"That's right. A while back," Behr said, and tried to think. "How'd the call come in?" They gave him the courtesy.
"Bread truck delivery driver went by on Cumberland. He saw a flash in the window. Didn't think much of it at first, but it stayed with him enough to call 911 further on along his route," Regan said.
"Don't suppose he saw anybody or any cars in front?" Behr wondered.
"Nah. Course not. Detectives are on the way to question him anyway."
"You know this?" the second cop asked, gesturing to the body.
Behr bristled, but nodded. "Aurelio Santos."
"Like the name on the sign."
"Yeah. It's his place." Behr heard the defeat in his own voice. He'd seen enough of them to know that this was one cold crime scene. It looked icy. How many dozens of prints and partials would be all over the place thanks to the student traffic? And no witnesses either. A grim, hopeless feeling looked for a place to grab hold in his belly at the waste of it, at the empty hull that was now all that remained of a man.
Then anger settled on Behr, hot and familiar. His jaw set and he knew in that instant that whatever the police did or did not do, no matter how much or how little they threw at the case, no matter how quickly they might try to clear it, that he would invest the minutes, the hours, the days, the months it would take to hunt down the scum, the animals, the maggot-motherfuckers who had done this. He felt his breath come in short stabs, a bellows of fury working deep within him. He tried to control it, to not be a "belly breather," the way Aurelio had taught him when an opponent had knee-on-chest and was going for full mount and every cubic centimeter of oxygen left in the lungs meant the difference between light and blackness.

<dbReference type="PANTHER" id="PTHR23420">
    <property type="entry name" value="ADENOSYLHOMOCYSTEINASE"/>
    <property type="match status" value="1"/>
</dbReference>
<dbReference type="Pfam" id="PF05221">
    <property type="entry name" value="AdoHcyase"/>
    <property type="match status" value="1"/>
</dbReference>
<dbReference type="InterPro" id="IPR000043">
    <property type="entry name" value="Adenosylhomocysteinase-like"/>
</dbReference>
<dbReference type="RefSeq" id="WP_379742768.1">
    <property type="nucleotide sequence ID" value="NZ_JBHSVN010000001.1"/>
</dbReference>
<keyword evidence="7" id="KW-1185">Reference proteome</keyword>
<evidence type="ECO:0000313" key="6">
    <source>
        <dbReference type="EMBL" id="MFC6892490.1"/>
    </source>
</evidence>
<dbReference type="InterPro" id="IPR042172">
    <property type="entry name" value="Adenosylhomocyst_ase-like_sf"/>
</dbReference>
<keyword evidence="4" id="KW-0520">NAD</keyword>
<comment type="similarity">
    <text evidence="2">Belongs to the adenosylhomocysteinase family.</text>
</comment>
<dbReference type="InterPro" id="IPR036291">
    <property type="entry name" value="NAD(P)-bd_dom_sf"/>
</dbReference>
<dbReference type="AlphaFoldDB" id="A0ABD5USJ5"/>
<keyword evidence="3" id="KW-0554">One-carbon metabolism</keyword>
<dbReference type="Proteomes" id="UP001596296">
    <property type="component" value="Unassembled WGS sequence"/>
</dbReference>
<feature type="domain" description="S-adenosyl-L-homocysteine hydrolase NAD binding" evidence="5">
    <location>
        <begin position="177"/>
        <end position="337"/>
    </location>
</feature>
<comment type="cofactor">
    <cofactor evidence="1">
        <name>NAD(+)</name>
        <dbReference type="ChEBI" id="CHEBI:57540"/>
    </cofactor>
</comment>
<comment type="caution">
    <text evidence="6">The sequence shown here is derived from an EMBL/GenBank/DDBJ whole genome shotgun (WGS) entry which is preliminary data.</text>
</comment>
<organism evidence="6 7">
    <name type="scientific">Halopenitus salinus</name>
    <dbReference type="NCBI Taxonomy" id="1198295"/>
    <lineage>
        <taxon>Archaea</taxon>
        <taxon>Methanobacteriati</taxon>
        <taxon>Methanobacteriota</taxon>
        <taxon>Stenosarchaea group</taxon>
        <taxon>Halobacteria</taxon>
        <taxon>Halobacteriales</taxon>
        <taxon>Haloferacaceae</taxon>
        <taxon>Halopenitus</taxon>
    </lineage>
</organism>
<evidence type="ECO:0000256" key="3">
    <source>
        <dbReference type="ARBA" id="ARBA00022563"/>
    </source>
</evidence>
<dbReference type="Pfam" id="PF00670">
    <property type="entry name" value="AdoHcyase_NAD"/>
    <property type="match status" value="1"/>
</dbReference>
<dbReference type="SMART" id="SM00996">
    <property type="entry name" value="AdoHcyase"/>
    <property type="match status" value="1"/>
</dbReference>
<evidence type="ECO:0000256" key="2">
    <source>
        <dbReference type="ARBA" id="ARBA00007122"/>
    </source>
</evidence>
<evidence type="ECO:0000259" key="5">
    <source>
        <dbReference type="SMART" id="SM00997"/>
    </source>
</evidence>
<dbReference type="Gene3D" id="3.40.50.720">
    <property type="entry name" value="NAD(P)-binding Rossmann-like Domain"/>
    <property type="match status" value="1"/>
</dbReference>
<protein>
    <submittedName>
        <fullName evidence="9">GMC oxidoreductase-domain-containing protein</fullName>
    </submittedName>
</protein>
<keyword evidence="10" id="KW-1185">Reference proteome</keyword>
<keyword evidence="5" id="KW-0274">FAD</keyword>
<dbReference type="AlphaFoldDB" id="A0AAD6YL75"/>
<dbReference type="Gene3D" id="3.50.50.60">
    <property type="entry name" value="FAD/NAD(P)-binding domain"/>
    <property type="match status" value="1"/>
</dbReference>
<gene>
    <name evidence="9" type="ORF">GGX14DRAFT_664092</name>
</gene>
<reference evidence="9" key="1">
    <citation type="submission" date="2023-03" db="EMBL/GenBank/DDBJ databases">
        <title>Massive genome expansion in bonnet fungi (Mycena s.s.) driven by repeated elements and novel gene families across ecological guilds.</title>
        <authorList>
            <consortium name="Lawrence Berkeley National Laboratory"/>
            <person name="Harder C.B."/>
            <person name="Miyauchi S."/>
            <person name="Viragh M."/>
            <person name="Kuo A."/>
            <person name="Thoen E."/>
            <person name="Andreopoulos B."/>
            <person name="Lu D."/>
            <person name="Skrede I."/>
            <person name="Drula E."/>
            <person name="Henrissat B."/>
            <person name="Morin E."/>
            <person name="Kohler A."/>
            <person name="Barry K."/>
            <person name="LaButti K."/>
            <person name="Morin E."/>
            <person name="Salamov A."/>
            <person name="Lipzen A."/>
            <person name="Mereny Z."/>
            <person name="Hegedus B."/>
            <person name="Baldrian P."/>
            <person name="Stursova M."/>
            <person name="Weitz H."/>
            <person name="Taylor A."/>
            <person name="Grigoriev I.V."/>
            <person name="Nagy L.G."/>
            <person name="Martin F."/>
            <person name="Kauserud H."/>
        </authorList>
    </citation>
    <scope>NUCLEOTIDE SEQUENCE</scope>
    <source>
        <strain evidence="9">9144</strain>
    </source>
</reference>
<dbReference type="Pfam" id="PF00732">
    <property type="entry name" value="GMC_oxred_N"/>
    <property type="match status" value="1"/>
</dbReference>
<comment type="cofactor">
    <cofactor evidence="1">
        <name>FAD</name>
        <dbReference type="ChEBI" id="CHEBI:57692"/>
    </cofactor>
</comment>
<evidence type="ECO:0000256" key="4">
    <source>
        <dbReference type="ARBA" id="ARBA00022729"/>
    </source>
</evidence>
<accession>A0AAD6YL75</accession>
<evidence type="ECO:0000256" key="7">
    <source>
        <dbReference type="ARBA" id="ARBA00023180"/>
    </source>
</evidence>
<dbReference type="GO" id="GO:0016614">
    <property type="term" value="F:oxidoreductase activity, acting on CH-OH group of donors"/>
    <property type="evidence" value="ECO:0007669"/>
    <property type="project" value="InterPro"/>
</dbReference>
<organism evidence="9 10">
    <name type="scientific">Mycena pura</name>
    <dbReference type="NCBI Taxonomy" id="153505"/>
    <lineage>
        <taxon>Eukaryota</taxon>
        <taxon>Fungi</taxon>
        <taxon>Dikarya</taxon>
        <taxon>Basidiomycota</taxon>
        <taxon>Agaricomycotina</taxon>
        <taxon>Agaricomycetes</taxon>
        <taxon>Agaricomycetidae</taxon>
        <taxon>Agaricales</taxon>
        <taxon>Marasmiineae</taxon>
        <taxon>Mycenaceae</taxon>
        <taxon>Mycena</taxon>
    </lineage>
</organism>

A random killing? Behr tried it out in his head. Not the norm for Indianapolis. There'd been too many murders in the city lately, but they all had a crime-on-crime connection and Aurelio was the furthest thing from a criminal. It wasn't right. He felt it again: someone had wanted something.
Behr's eye fell on the office in the far corner of the main room. Information. It wasn't a mere idea but an imperative that pulsed deep in his cortex, like a reptile's desire for food. He figured Aurelio's Rolodex would be on the desk, and his best hope of a lead would be found inside. But it would be only a matter of moments before the officers threw him out, regardless of whether he'd once been on the job, and went ahead and locked down the crime scene. Like the cop saying went: when you're in you're a guest, when you're out you're a pest.